Deployments on a daily (or more frequent) basis to staging or integration environments.

Varies, but typical sprints are released to production once every one or two weeks.


Programmable processes and automated tests.

Frameworks such as Scrum and Kanban.

Technology Dependency

Tighter dependency on tools and technologies.

Tech agnostic.

Examples of Tools

Ansible, Chef, Bamboo, Docker, Jenkins, Kubernetes, Bitbucket.

Jira, Kanbanize, ActiveCollab, Trello, Asana, Basecamp.

The best way to understand the difference between agile and DevOps is to recognize that they are trying to solve different problems. Agile methodologies bring structure to the development process and help avoid a big bang approach to projects. In doing so, they help deliver the end product faster to customers. DevOps focuses not just on software development but also on delivery, testing, and maintenance. It ensures fewer bugs and smoother integration between different modules and applications.

In the real world, there are many instances where agile methodologies and DevOps principles come together in project execution to solve both these problems. There’s a lot of common ground between these two approaches, and since these are high-level concepts you have the flexibility to interpret and implement them to suit your organization’s needs.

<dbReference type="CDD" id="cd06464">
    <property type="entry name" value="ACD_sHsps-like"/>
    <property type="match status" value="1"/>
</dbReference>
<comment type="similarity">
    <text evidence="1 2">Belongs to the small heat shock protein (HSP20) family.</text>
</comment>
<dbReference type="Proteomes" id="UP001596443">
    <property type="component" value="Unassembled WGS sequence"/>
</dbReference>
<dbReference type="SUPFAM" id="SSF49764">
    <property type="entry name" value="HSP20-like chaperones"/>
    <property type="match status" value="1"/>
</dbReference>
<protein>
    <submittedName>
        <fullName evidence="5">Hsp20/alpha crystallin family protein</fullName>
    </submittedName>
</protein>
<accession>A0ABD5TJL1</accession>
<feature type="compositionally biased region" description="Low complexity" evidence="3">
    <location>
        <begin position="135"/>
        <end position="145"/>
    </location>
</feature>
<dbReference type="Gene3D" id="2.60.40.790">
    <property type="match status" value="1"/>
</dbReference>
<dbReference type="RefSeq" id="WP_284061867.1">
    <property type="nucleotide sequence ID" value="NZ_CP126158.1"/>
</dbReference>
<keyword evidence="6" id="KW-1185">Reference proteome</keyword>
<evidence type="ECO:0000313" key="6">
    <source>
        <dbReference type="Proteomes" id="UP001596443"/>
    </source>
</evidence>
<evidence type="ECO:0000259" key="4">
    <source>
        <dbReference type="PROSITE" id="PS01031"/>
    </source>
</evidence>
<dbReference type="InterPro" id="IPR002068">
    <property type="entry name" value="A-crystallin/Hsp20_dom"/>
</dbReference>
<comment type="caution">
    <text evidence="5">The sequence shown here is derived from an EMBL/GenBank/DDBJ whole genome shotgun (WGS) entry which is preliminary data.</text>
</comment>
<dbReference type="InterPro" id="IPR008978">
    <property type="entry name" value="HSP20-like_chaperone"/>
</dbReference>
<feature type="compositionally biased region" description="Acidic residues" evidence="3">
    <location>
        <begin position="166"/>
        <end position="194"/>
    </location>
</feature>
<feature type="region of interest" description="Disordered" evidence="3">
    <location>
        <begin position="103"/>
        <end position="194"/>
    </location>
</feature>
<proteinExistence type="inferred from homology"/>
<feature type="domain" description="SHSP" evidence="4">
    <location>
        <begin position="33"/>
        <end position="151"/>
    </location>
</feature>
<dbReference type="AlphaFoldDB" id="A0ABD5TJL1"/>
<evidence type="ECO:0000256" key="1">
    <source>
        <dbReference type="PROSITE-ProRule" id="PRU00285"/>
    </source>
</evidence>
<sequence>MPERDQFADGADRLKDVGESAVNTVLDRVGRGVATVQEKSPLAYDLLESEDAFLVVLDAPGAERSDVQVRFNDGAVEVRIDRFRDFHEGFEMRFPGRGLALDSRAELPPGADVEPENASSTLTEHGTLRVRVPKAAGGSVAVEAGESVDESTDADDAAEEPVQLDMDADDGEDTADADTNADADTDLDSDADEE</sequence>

How DevOps and Agile Work Together

DevOps and agile can complement each other, and it’s possible for project teams to get the best of both worlds. Despite their differences, the common thread that runs in both approaches is a fail-fast, fail-safe mindset. Both emphasize the proactive identification of issues so they can be fixed quickly. If your automated builds or tests fail, you can immediately troubleshoot your code to resolve the error. Similarly, when sprint results aren’t satisfactory to users, you can go back to the board and adjust your plans accordingly. Other common themes between agile and DevOps include faster release cycles and a collaborative approach.